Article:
Frantic efforts are under way to save the desert rhino before poachers send it the way of the dodo. There are only 25 desert rhinos left in the world. Like the desert elephant in this part of Namibia (South-West Africa), this type of rhino has only recently been considered a distinct subspecies of an animal that needs the plentiful vegetation of savannas and forests to survive.
But the scientists' sudden interest in their uniqueness has almost certainly come too late for both animals.
In 1975, about 300 of these special black rhinos lived and even thrived in the glittering sand dunes and vast black gravel plains of the Namib Desert. Today, only about two dozen desert rhinos live. Many carcasses have been found with the horns ripped off by chain saws. This suggests the work of white rather than African poachers.
Battling against what appears to be a highly organized poacher network is a handful of persons on the ground. They must cover a rugged terrain of some 9 million acres in Namibia's northwestern Kaokoland and Damaraland.
Artist Blythe Loutit and her game-ranger husband Rudi, spend every available moment tracking the rhino and elephant by Land Rover, on foot, or horseback. They journey up parched riverbeds, black slab mountains, and gravel plains. They carry photographs and Identikit cards of each rhino with its name, relevant data , and any identifying nicks on the ears or bumps on the nose.
The two rhino-watchers list the plants the animals have eaten, note droppings , record spoor, memorize their pathways, and mark off rubbing rocks. They also locate their waterholes - but keep these a tight secret, for it is here that poachers lie in wait for the animals at night.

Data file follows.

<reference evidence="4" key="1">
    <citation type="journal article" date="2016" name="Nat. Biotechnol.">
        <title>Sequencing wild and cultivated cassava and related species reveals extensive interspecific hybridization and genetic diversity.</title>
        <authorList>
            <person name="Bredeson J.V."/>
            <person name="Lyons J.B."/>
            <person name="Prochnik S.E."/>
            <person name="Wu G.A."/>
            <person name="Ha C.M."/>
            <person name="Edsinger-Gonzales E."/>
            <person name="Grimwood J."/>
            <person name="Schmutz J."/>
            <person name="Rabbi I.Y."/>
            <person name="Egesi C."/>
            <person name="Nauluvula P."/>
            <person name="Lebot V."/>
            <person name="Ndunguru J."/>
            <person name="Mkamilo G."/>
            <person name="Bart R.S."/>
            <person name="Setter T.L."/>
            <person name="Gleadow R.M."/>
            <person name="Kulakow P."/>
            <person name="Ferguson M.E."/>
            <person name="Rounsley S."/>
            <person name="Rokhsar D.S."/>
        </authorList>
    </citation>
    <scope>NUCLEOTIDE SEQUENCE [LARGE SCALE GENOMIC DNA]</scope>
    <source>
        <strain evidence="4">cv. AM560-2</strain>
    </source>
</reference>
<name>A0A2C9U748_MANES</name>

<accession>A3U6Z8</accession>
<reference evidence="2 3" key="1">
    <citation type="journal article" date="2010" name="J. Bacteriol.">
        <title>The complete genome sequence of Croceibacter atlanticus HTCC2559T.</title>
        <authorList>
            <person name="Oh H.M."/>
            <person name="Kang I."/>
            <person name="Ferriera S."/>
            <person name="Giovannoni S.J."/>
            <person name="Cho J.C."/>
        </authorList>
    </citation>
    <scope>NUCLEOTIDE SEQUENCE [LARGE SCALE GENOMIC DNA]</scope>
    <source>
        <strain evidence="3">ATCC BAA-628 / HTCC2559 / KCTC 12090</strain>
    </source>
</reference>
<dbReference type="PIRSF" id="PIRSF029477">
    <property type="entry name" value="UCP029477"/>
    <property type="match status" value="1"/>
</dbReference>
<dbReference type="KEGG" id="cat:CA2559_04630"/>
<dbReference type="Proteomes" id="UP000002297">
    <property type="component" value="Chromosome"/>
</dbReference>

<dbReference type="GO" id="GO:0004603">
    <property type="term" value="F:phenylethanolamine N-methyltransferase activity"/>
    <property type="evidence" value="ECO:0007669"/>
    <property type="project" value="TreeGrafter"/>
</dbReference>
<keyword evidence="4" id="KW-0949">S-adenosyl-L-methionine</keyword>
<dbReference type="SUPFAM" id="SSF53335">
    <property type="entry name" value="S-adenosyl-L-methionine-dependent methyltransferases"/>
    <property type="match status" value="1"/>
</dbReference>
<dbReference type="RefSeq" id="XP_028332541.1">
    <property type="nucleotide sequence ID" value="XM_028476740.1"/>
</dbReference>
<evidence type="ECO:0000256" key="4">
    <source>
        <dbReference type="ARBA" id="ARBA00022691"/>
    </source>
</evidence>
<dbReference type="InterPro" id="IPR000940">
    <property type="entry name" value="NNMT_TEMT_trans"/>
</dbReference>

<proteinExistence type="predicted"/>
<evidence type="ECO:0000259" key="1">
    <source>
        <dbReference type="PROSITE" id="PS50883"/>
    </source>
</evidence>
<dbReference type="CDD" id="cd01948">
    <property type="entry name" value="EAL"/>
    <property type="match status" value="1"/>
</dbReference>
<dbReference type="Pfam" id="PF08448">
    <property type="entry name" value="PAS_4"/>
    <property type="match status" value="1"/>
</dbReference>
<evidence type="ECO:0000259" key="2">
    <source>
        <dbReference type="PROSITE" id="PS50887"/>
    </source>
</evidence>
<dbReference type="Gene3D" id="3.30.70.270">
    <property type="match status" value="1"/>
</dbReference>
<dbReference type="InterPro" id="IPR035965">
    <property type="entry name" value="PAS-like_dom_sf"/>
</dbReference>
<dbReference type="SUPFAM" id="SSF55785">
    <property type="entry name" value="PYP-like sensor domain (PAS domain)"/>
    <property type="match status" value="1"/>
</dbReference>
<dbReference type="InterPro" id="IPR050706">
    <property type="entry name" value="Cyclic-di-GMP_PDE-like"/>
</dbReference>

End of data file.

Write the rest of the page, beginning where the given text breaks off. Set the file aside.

Following the rhino is not an easy job. Despite their massive size, the 31/2 -ton animals that normally lumber across the flat bushveld have developed the agility of goats. They climb steep paths up the schist mountains, sometimes 7, 800 feet above sea level, and will sidle down narrow ledges to reach a precious mouthful of vegetation.
The desert rhino must take what he can in this achingly dry land, and his home range is the largest of any rhino in Africa. It can stretch over 800 square miles, and these rhino have been recorded as traveling for four days and more than 100 miles in search of food.
Desert rhinos feed on about 350 different plants, even the poisonous euphorbia. The rhino's knowledge of the area's hidden waterholes, sometimes as far apart as 45 miles, is passed from generation to generation. Experts say that once the desert rhino is exterminated, there is little chance of its being replaced by other rhino from vegetated areas with no idea of where to find water.
The rhino here threaten neither people's lives nor their livelihoods - since, quite simply, no one lives here. One reason it is on the verge of extinction is that Asians believe its horn is a powerful aphrodisiac and medical cure-all - even though scientists point out that rhino horns are like human fingernails, and have no medical value.
Under pressure, Hong Kong and North Yemen have now prohibited the import of horn. Export of most rhino products from South Africa was stopped in late 1979.
Yet the trade still flourishes. In 1980, Japan imported 587 kilos (1,291 pounds) of rhino horn from South Africa, according to official statistics. Wildlife experts say the horn originated in Angola, Zambia, Namibia, and Tanzania and was funneled through South Africa. Some wildlife sources believe that the poaching network is being run by Asians in high positions in South Africa.
Meanwhile, the tiny group of rhino-protectors battle on in the far-off Namib. They have formed the Namibian Wildlife Trust to try and save the remaining desert rhino and elephant. The group has the backing of several international conservation groups.
Though battle for the remaining desert rhinos is not hopeful ''so little is known about how these animals cope in this rugged region,'' write naturalists Esmond and Chryssee Bradley Martin, ''that every possible effort should be made to preserve them.''